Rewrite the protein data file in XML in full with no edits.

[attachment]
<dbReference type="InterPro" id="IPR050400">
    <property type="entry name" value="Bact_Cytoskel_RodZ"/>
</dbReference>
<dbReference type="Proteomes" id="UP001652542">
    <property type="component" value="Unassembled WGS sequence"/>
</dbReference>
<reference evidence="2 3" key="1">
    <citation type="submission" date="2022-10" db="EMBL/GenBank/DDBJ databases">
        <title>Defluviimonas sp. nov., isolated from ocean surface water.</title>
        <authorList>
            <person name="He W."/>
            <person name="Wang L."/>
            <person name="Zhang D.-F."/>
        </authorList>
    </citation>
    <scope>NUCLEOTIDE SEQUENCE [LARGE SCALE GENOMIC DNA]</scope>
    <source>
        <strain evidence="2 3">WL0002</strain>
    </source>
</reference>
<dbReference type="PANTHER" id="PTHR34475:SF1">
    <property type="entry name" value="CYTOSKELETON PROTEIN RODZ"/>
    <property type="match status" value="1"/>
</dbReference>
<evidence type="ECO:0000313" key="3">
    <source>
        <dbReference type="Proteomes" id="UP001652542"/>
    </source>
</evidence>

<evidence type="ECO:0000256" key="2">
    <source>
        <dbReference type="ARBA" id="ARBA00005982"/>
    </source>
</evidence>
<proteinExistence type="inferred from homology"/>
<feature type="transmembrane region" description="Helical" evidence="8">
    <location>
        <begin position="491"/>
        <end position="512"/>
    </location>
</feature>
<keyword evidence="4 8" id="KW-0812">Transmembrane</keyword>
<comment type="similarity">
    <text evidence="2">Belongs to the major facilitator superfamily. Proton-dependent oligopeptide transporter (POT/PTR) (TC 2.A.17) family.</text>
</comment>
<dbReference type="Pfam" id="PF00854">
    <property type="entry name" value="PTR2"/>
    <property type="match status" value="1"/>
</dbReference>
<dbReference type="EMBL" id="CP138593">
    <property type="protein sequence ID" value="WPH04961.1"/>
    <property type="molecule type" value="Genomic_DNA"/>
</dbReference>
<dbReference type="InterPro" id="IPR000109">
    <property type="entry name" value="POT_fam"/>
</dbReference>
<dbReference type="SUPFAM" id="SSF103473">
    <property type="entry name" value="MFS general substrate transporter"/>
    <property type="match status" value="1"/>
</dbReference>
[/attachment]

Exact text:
<dbReference type="InterPro" id="IPR050400">
    <property type="entry name" value="Bact_Cytoskel_RodZ"/>
</dbReference>
<dbReference type="Proteomes" id="UP001652542">
    <property type="component" value="Unassembled WGS sequence"/>
</dbReference>
<reference evidence="2 3" key="1">
    <citation type="submission" date="2022-10" db="EMBL/GenBank/DDBJ databases">
        <title>Defluviimonas sp. nov., isolated from ocean surface water.</title>
        <authorList>
            <person name="He W."/>
            <person name="Wang L."/>
            <person name="Zhang D.-F."/>
        </authorList>
    </citation>
    <scope>NUCLEOTIDE SEQUENCE [LARGE SCALE GENOMIC DNA]</scope>
    <source>
        <strain evidence="2 3">WL0002</strain>
    </source>
</reference>
<dbReference type="PANTHER" id="PTHR34475:SF1">
    <property type="entry name" value="CYTOSKELETON PROTEIN RODZ"/>
    <property type="match status" value="1"/>
</dbReference>
<evidence type="ECO:0000313" key="3">
    <source>
        <dbReference type="Proteomes" id="UP001652542"/>
    </source>
</evidence>

<evidence type="ECO:0000256" key="2">
    <source>
        <dbReference type="ARBA" id="ARBA00005982"/>
    </source>
</evidence>
<proteinExistence type="inferred from homology"/>
<feature type="transmembrane region" description="Helical" evidence="8">
    <location>
        <begin position="491"/>
        <end position="512"/>
    </location>
</feature>
<keyword evidence="4 8" id="KW-0812">Transmembrane</keyword>
<comment type="similarity">
    <text evidence="2">Belongs to the major facilitator superfamily. Proton-dependent oligopeptide transporter (POT/PTR) (TC 2.A.17) family.</text>
</comment>
<dbReference type="Pfam" id="PF00854">
    <property type="entry name" value="PTR2"/>
    <property type="match status" value="1"/>
</dbReference>
<dbReference type="EMBL" id="CP138593">
    <property type="protein sequence ID" value="WPH04961.1"/>
    <property type="molecule type" value="Genomic_DNA"/>
</dbReference>
<dbReference type="InterPro" id="IPR000109">
    <property type="entry name" value="POT_fam"/>
</dbReference>
<dbReference type="SUPFAM" id="SSF103473">
    <property type="entry name" value="MFS general substrate transporter"/>
    <property type="match status" value="1"/>
</dbReference>